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AgClips

Recent AgClips

Artist Turns to Farming and Everyone Eats

Wall Street Journal | Posted onMay 2, 2016 in Food News

Patrons at soup kitchens and food pantries probably don’t realize it, but depending on the day, they may be dining on some of the region’s most expensively produced fare—meat and vegetables from Dan Colen, a Hudson Valley farmer who donates his entire output to several local food banks.

Mr. Colen, a New York artist better known for his big-ticket paintings and sculptures, spent $215,000 last year operating his spread, putting out 10,000 pounds of meat, chicken and eggs, along with 14,500 pounds of fruit and vegetables.


Agricultural Commodities Egged On by China’s Futures Frenzy

Wall Street Journal | Posted onMay 2, 2016 in Agriculture News

The recent fevered commodities trading in China hasn’t been limited to iron ore. Investors have piled into futures for everything from wheat and cotton to eggs and asphalt.

As with industrial metals, analysts reckon much of the interest is coming from speculative investors who have been turned off to China’s stock markets by tighter rules over trading.


Cattle rustling increased with price of cattle

Oxford America | Posted onMay 2, 2016 in Agriculture News

Cattle rustling has returned, but it has also changed; if the essential act has not, its context has. Today’s rustler has no hope of parlaying a few stolen cattle into a business. Rustling is no longer an aspirational crime, but a stopgap, a stay against desperation. A single head of cattle is not the seed of an empire; it’s a payday loan, a child support payment, or cash for pills.


Michigan corn producers turn down program amendments

Michigan.gov | Posted onMay 2, 2016 in Agriculture News

Michigan's corn producers have voted down a proposed increase to the assessment they pay to support activities for the Corn Marketing Program of Michigan.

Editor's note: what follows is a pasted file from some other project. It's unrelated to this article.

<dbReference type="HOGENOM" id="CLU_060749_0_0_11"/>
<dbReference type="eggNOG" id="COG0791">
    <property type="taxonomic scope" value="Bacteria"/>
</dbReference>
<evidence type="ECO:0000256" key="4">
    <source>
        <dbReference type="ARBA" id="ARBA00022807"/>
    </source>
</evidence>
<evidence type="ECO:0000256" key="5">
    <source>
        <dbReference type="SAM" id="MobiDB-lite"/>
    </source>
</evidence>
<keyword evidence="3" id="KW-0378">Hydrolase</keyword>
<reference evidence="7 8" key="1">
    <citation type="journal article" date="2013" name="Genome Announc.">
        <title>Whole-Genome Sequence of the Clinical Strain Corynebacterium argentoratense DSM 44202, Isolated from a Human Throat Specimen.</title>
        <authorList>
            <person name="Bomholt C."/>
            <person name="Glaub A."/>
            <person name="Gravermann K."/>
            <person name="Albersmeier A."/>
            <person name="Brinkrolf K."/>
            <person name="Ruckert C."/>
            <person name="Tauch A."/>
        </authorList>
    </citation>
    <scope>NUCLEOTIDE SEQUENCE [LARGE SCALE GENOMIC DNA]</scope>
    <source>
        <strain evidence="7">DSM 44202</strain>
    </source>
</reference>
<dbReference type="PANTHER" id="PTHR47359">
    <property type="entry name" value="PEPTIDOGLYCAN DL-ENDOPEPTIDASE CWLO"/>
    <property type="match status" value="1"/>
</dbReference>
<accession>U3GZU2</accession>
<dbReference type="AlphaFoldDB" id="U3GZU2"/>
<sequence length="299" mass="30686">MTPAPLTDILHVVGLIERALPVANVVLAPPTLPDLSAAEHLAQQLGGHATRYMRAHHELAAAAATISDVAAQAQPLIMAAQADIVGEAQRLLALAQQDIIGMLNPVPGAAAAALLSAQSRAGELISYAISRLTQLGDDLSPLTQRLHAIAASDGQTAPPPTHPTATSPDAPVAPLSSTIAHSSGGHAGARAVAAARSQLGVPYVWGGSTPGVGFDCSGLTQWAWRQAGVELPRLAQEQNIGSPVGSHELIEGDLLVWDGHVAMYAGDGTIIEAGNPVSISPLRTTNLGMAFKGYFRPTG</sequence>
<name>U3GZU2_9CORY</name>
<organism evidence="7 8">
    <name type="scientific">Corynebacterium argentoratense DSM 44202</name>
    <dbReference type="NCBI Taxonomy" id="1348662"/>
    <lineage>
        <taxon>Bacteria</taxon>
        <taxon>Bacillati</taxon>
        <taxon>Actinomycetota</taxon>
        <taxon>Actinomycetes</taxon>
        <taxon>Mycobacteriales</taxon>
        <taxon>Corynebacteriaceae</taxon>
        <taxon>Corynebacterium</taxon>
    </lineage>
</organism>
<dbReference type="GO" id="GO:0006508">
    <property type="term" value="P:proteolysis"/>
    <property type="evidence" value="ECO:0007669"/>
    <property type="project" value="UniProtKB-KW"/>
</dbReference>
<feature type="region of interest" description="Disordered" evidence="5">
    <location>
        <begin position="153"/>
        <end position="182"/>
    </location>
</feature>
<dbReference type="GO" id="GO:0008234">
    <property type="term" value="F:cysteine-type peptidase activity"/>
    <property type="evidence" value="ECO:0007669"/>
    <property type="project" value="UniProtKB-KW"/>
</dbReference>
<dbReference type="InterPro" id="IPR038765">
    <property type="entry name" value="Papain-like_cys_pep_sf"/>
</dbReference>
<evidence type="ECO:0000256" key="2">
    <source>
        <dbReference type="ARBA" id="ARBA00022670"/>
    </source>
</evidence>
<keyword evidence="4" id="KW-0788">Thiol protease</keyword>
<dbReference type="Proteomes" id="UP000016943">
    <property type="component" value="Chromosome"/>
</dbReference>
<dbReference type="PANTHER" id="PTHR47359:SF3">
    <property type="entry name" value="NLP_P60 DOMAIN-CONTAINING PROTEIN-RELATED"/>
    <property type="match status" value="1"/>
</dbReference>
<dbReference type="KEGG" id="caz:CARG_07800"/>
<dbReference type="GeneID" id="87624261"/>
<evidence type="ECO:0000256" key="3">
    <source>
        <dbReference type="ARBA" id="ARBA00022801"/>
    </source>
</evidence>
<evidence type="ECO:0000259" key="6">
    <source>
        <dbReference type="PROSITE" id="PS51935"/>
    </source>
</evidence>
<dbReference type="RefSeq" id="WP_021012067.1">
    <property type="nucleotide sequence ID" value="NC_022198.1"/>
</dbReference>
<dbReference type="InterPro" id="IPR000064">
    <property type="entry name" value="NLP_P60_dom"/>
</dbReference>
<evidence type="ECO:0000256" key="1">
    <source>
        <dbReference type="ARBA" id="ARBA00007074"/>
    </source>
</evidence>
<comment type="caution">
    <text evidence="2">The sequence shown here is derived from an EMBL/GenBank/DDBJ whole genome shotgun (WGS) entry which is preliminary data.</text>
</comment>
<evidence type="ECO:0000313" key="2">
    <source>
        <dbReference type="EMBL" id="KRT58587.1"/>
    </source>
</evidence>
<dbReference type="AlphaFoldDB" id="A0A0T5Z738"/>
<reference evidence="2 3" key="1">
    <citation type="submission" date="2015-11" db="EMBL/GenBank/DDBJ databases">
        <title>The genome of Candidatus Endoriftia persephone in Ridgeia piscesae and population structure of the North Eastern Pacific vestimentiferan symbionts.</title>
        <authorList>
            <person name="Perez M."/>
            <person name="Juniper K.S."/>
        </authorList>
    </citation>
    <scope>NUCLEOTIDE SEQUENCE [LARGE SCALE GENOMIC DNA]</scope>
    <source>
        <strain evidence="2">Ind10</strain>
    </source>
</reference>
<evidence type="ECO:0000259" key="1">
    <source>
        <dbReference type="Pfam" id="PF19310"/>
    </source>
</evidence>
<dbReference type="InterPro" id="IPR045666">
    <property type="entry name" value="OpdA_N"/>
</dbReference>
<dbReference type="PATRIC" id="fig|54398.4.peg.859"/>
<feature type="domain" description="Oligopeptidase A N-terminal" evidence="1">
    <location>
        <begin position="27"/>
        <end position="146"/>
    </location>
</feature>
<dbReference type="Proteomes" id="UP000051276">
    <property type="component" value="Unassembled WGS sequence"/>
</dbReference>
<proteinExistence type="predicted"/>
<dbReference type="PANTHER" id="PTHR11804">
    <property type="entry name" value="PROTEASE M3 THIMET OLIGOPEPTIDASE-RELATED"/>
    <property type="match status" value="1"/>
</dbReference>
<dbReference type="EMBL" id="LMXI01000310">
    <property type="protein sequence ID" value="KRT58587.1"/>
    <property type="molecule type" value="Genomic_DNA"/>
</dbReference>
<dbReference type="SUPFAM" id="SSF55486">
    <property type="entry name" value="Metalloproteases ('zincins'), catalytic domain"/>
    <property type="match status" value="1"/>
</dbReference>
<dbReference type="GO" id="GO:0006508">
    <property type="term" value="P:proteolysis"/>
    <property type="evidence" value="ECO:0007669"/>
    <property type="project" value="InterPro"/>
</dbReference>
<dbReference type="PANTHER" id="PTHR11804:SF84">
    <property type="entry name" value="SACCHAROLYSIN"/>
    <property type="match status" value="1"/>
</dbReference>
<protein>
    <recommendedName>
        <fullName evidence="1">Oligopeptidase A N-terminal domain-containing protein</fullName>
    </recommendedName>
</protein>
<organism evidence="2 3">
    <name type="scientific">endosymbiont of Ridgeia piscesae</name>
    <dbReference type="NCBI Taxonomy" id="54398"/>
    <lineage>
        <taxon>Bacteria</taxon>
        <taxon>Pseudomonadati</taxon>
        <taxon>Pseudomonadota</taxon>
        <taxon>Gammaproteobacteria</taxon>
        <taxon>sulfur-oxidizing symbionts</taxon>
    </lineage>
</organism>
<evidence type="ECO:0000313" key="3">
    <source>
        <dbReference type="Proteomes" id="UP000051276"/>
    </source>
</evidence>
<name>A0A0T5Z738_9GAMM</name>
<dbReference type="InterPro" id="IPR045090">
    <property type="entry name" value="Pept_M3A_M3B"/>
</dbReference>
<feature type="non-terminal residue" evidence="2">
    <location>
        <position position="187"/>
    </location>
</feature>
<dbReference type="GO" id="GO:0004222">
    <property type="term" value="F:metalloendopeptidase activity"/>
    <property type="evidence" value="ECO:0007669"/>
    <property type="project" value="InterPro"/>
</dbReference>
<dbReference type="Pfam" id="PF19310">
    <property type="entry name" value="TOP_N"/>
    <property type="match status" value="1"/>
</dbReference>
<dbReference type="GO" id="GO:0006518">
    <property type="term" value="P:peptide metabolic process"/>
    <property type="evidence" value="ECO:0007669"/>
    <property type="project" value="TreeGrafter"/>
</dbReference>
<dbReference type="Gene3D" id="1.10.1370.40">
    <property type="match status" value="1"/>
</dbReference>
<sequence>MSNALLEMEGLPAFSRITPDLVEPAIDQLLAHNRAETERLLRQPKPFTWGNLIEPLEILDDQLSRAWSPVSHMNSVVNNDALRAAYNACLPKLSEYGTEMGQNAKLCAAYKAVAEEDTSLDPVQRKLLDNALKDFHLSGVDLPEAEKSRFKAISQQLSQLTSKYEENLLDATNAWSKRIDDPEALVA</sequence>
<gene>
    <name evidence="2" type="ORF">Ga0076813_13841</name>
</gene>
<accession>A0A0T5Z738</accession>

The proposed amendments would have increased the assessment rate on Michigan grown corn from one cent per bushel to one and one half cents per bushel; required seed corn to be included in the assessment process; and included revisions to the nominations process and grammatical updates.


AVMA- States reviewing role in Rx drug monitoring

AVMA | Posted onMay 2, 2016 in Agriculture News

Veterinarians’ role in prescription-drug monitoring


EPA paying $1 million in response costs after mine spill

Denver Post | Posted onApril 30, 2016 in Federal News

The Environmental Protection Agency said Thursday it is reimbursing states, tribes and local governments about $1 million for their costs after the agency accidentally triggered a massive wastewater spill from a Colorado mine.

The EPA said the money is being paid to Colorado, New Mexico and Utah state governments, the Navajo Nation and Southern Ute Indian Tribe, and Colorado counties and towns.


Australia set to block sale of massive ranch to Chinese firm

CNN | Posted onApril 30, 2016 in Agriculture News

The Australian government said Friday that the deal for China's Dakang Australia to take control of the Kidman beef company is "contrary to the national interest."

Dakang has until Tuesday to respond to the government's concerns, but the announcement means the deal is likely to be blocked.


Coexistence Plan for Alfalfa Hay in Western Canada now available

Seed Quest | Posted onApril 30, 2016 in Agriculture News

Recognizing that GM development of alfalfa and other crop kinds will continue, the Canadian Seed Trade Association (CSTA) agreed to facilitate a value chain process to develop a coexistence plan for conventional, organic and GM alfalfa production, first in Eastern Canada in 2013, and now in Western Canada.


Levels of drug-resistant salmonella in poultry fall

Politico | Posted onApril 30, 2016 in Food News

The levels of multidrug resistant strains of salmonella in raw chicken and turkey products that consumers purchase at the grocery store have declined since 2011, the FDA said Thursday in a report based on samples taken from January 2014 to June 2015. Twenty percent of the chicken the agency tested contained salmonella resistant to more than one antibiotic, compared to 45 percent in 2011, while the rate of antibiotic resistant bacteria in turkey has fallen from 50 percent to 36 percent during the same time frame.


Commodity groups seek freedom of information exemption for checkoff boards

Capital Press | Posted onApril 30, 2016 in News

Several agricultural organizations have gotten language included in the pending fiscal year 2017 House Agricultural Appropriations Bill asking USDA to exempt research and promotion boards funded by grower checkoff fees from federal public records law.

USDA currently fills records requests, subject to certain exemptions, on behalf of the boards under the federal Freedom of Information Act. USDA bills the boards to cover its oversight, including time spent on records requests.


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